TCU Can't Find Its Way Home: Frogs and Their Rotunda of Changing Conferences

Ross BenesContributor IINovember 30, 2010

FORT WORTH, TX - OCTOBER 16:  Head coach Gary Patterson of the TCU Horned Frogs takes to the field with offensive guard Josh Vernon #78 and tackle Zach Roth #70 against the BYU Cougars at Amon G. Carter Stadium on October 16, 2010 in Fort Worth, Texas.  (Photo by Tom Pennington/Getty Images)
Tom Pennington/Getty Images

With the recent move to the Big East, TCU will now join their fourth new conference since the Southwest Conference dissolved in 1996. That's a new conference nearly every four years on average. The United States hasn't even had as many Presidents as TCU has had conferences in that time span.

TCU has been dominant in each of the three previous conferences it has joined since 1996, winning at least one championship a piece in all three: WAC, C-USA and MWC. Ever since Dennis Franchione took over the program in 1998, the Horned Frogs have gone 122-38. That is a 76.25 percent winning percentage.

That consistency doesn't appear to be slowing down whatsoever, as TCU prepares to join an automatic-qualifying BCS conference. The Big East is by the far the weakest BCS conference, which means the competition TCU will face in the future will only be slightly better than what they have beaten in recent years. So, TCU should continue to roll.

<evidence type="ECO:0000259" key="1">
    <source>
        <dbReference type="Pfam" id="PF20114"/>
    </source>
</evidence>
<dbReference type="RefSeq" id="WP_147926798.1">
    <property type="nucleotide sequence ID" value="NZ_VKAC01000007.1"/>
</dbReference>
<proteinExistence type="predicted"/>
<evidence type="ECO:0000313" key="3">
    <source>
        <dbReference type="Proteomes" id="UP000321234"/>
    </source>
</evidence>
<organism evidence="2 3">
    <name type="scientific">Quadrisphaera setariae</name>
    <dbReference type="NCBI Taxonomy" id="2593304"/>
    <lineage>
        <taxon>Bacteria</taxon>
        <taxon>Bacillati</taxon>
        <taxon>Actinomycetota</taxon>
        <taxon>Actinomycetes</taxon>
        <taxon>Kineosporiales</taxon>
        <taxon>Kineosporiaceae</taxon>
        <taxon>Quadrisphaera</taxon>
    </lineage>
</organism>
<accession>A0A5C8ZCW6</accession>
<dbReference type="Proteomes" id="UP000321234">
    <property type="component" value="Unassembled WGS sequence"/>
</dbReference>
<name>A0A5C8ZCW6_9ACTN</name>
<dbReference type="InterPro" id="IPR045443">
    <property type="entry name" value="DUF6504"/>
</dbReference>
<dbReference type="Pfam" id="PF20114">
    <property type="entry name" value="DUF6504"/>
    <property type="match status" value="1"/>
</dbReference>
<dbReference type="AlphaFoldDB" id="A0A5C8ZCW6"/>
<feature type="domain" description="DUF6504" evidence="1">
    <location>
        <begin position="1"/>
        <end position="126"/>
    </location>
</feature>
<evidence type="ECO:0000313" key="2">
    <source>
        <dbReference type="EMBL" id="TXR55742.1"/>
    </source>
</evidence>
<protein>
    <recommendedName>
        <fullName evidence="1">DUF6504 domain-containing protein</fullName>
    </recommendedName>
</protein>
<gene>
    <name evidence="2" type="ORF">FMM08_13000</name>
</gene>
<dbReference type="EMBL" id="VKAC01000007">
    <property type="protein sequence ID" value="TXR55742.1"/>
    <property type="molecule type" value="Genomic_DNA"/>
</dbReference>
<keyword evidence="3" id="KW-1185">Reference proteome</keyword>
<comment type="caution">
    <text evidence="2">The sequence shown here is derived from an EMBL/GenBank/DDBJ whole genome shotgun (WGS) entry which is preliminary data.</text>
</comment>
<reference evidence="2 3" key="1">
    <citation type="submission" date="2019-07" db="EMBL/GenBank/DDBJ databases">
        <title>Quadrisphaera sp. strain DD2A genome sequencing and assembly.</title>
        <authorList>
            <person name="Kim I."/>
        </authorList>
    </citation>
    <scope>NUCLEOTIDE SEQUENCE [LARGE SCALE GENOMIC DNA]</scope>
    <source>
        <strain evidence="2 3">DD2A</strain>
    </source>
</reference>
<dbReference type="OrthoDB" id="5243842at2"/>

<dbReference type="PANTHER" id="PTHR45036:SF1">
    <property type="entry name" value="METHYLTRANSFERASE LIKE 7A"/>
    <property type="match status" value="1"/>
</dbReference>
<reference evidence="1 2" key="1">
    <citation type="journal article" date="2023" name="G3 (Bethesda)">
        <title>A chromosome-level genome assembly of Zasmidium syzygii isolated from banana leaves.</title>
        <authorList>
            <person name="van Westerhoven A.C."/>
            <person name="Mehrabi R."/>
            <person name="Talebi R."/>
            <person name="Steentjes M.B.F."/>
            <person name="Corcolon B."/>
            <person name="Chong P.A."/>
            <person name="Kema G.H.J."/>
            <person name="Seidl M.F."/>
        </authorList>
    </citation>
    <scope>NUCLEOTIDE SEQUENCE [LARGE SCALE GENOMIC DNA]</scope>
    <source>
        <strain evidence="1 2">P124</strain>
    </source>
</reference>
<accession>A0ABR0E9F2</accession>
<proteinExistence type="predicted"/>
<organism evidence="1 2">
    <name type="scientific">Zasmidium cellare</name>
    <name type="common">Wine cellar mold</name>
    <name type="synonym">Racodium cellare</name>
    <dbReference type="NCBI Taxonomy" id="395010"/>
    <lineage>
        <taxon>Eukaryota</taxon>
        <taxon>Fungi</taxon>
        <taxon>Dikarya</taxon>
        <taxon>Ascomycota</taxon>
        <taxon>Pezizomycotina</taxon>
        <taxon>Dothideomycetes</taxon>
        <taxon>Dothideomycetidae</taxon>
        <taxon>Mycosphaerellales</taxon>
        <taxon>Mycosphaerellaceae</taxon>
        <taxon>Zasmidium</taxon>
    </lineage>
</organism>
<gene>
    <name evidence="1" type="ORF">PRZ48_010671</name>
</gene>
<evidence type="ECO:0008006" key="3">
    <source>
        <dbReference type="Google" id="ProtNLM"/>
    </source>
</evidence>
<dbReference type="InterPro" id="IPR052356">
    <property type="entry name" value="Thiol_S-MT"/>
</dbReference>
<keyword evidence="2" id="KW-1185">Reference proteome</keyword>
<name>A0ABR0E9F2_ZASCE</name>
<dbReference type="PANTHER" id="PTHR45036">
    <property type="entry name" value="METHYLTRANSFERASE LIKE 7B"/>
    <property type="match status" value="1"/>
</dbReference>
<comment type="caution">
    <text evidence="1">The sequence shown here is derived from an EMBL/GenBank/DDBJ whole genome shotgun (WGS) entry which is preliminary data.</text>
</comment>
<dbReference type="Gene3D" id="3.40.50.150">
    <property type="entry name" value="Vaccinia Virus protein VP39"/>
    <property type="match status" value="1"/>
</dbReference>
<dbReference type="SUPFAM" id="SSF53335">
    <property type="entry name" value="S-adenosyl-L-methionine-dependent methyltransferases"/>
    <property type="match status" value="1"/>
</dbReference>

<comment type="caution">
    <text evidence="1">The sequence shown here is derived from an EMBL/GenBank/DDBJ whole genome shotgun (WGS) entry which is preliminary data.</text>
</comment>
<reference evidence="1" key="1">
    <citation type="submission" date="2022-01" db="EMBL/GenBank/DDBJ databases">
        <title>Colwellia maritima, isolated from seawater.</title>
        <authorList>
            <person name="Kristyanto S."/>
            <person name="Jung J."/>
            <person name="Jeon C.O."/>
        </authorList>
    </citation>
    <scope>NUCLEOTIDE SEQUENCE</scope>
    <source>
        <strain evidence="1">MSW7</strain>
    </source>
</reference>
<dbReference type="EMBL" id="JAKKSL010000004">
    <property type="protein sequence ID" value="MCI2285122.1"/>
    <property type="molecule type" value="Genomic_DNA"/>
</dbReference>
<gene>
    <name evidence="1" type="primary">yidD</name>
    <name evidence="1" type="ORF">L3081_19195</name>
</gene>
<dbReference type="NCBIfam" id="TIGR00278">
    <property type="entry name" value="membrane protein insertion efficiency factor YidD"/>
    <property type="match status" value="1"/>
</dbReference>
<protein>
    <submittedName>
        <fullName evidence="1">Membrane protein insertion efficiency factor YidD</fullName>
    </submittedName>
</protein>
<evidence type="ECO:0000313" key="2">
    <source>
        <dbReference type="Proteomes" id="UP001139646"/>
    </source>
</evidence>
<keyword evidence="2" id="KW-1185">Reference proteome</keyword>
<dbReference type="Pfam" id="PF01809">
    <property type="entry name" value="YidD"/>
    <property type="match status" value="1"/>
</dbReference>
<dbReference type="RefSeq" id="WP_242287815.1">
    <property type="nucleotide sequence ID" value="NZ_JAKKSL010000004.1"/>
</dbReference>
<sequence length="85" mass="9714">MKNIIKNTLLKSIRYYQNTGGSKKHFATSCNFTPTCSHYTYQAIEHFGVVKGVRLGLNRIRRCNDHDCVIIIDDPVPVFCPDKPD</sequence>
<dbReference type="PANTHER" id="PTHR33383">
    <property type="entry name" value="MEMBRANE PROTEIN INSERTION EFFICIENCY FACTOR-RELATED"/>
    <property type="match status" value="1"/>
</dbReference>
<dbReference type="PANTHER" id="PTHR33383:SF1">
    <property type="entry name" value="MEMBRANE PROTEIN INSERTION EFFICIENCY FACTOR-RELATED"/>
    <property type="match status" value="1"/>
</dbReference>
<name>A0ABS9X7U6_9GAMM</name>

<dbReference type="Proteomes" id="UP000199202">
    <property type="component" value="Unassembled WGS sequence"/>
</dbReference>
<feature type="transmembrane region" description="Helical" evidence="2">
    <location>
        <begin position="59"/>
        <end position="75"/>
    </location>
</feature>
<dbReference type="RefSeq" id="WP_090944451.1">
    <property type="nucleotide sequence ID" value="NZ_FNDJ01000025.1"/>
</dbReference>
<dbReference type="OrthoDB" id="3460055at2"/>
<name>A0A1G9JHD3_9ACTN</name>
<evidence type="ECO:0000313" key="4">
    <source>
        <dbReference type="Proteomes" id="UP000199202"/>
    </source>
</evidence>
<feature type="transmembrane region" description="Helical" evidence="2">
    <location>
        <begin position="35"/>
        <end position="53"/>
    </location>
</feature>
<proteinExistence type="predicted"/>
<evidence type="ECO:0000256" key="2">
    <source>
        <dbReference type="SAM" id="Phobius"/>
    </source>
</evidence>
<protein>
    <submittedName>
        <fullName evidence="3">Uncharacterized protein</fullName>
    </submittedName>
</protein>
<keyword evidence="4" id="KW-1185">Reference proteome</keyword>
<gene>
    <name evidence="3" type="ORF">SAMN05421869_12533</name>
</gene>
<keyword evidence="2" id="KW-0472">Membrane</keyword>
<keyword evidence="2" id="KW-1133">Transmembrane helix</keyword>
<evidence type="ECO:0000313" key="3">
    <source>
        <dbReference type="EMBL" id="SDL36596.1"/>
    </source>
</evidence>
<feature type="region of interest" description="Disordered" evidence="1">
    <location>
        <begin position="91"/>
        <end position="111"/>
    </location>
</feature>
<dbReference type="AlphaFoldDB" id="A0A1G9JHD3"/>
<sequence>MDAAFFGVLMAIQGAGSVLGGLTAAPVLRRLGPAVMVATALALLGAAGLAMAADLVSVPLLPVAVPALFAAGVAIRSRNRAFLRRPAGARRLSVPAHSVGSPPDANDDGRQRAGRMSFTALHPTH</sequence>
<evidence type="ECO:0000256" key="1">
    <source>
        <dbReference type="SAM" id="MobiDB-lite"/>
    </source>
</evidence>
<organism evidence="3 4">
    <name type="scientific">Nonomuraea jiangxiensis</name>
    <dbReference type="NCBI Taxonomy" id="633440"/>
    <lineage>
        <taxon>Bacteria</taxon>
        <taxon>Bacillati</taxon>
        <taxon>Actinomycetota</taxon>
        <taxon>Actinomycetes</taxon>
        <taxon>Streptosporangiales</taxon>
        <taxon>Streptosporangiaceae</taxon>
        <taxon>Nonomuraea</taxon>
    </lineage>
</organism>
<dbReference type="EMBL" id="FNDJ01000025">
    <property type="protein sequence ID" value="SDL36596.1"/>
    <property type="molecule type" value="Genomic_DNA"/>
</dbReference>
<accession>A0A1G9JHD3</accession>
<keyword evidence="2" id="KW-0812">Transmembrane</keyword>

If that happens, how long will TCU stay in the Big East? Every time the Horned Frogs dominate a conference, they get an invitation from a conference with more money/lure, which they then accept.

With Nebraska and Colorado leaving, the Big 12 is likely to make a bid on successful programs to keep up with the expansion of the Pac-10, Big East and Big Ten. It would be a no-brainer for the Big 12 to invite TCU, especially after the Frogs have a couple of Big East championships under their belt.

Not only has TCU been attractive by winning, but they also share a history with the traditional rivalries they had with Texas schools of the Big 12 South, which is something TCU has lacked in their last several conferences. The move would also be convenient geographically, but that has become increasingly insignificant in today's college football.

So when the time comes and the Big 12 throws money/invitation towards TCU, will they accept? Or have Horned Frog fans finally found a place they can call home?